The Canary Islands are set to break winter tourism records
As winter approaches, the Canary Islands are gearing up for their peak tourism season, a period that typically sets them apart from other Spanish coastal destinations. For the upcoming transition from 2023 to 2024, the islands are anticipating record-breaking numbers in both airline seat availability and tourist revenue.
"In 2022, the Canary Islands topped the charts in terms of tourism revenue in Spain," declared Jessica de León, the Minister of Tourism for the Canary Islands Government, during a session at the regional Parliament. She went on to highlight that the outlook for the forthcoming winter season is "very positive," with nearly 10 million airline seats scheduled to the archipelago by year-end and a surge in reservations for the upcoming winter season.
De León shared that for the winter season, spanning from November 2023 to March 2024, over 9.6 million airline seats have been scheduled for the Canary Islands, marking a 7.6% increase from the previous year and an impressive 33.5% growth compared to the winter of 2019. Additionally, the average hotel accommodation price has risen by 25% in comparison to 2019, resulting in increased tourist spending at the destination.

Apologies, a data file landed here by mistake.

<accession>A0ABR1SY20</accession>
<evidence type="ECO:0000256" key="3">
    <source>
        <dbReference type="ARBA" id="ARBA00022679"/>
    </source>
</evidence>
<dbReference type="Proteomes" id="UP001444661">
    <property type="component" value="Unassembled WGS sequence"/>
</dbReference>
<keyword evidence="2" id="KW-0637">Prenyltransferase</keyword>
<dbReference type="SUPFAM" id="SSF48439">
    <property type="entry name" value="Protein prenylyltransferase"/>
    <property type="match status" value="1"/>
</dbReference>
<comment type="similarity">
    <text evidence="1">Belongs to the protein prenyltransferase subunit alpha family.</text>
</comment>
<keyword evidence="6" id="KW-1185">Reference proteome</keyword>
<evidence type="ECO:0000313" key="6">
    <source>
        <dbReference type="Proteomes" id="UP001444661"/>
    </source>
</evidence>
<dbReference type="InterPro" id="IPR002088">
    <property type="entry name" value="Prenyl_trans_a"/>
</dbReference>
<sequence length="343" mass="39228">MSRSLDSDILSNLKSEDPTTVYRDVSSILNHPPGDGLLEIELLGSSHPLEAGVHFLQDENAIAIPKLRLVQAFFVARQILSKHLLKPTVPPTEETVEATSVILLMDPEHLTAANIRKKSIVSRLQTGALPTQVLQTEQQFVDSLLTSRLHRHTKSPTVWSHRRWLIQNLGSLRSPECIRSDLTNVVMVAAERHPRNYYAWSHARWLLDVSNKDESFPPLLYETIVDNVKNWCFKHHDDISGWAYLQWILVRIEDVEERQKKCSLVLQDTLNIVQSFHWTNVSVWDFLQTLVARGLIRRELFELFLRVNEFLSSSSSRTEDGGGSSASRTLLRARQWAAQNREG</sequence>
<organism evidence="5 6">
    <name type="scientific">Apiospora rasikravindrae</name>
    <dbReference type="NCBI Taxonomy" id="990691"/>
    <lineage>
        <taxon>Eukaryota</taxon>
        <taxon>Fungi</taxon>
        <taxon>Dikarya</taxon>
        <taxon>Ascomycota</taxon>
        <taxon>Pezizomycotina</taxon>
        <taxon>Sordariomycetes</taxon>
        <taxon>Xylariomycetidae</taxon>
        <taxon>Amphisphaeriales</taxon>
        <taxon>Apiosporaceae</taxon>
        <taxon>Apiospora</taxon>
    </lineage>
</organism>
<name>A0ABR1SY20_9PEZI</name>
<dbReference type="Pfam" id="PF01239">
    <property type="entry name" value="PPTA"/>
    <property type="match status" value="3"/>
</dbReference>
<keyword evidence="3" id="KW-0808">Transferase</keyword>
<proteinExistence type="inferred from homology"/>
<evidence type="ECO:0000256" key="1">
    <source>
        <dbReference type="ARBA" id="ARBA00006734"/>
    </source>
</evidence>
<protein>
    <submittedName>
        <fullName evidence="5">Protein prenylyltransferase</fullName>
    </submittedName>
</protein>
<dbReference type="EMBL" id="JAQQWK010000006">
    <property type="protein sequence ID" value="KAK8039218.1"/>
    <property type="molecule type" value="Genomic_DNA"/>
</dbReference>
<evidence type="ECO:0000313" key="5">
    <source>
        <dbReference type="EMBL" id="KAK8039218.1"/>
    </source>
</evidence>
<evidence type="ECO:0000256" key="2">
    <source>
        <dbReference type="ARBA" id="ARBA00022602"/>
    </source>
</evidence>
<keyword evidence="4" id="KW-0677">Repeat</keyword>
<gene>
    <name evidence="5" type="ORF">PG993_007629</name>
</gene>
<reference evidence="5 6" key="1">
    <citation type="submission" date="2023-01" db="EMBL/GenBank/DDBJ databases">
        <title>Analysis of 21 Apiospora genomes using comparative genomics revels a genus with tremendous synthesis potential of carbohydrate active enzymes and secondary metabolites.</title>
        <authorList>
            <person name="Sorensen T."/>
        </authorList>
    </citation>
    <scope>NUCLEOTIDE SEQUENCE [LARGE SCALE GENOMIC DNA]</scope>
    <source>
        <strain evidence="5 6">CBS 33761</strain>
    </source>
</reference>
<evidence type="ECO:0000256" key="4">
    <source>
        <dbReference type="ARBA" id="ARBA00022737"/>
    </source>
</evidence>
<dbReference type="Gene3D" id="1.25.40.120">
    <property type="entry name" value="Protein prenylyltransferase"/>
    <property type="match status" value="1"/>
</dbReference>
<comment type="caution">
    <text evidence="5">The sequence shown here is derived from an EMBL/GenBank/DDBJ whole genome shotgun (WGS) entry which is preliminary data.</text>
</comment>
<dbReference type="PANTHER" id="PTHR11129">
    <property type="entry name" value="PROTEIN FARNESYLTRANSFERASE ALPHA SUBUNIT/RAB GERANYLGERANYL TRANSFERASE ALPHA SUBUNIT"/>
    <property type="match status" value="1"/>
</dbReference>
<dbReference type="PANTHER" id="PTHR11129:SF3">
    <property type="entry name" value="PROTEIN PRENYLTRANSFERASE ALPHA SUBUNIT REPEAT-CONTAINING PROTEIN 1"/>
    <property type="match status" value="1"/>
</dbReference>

"If these trends continue, the Canary Islands could end 2023 by breaking the tourism record achieved in 2017, welcoming 16.2 million visitors, and simultaneously achieving a historic revenue figure of 19 billion euros," she said.
However, she also acknowledged potential risks to the island's tourism industry, highlighting the challenging economic situations faced by Germany and the United Kingdom, key source markets for tourists to the Canary Islands.
This economic uncertainty is compounded by the introduction of the European tax on aviation emissions, effective from January 1st. These additional costs, along with proposed increases in airport taxes by Aena, could make flight tickets more expensive for travellers, particularly price-sensitive consumers.
In response to these concerns, De León called for a united front among all political groups to seek EU support in exempting the Canary Islands from these taxes, ensuring the islands' continued competitiveness against destinations not subject to such levies, such as Egypt or Tunisia.
The government of the Canary Islands aims to protect its vital tourism sector by advocating for these tax exemptions and navigating potential economic challenges on the horizon.
Other articles that may interest you...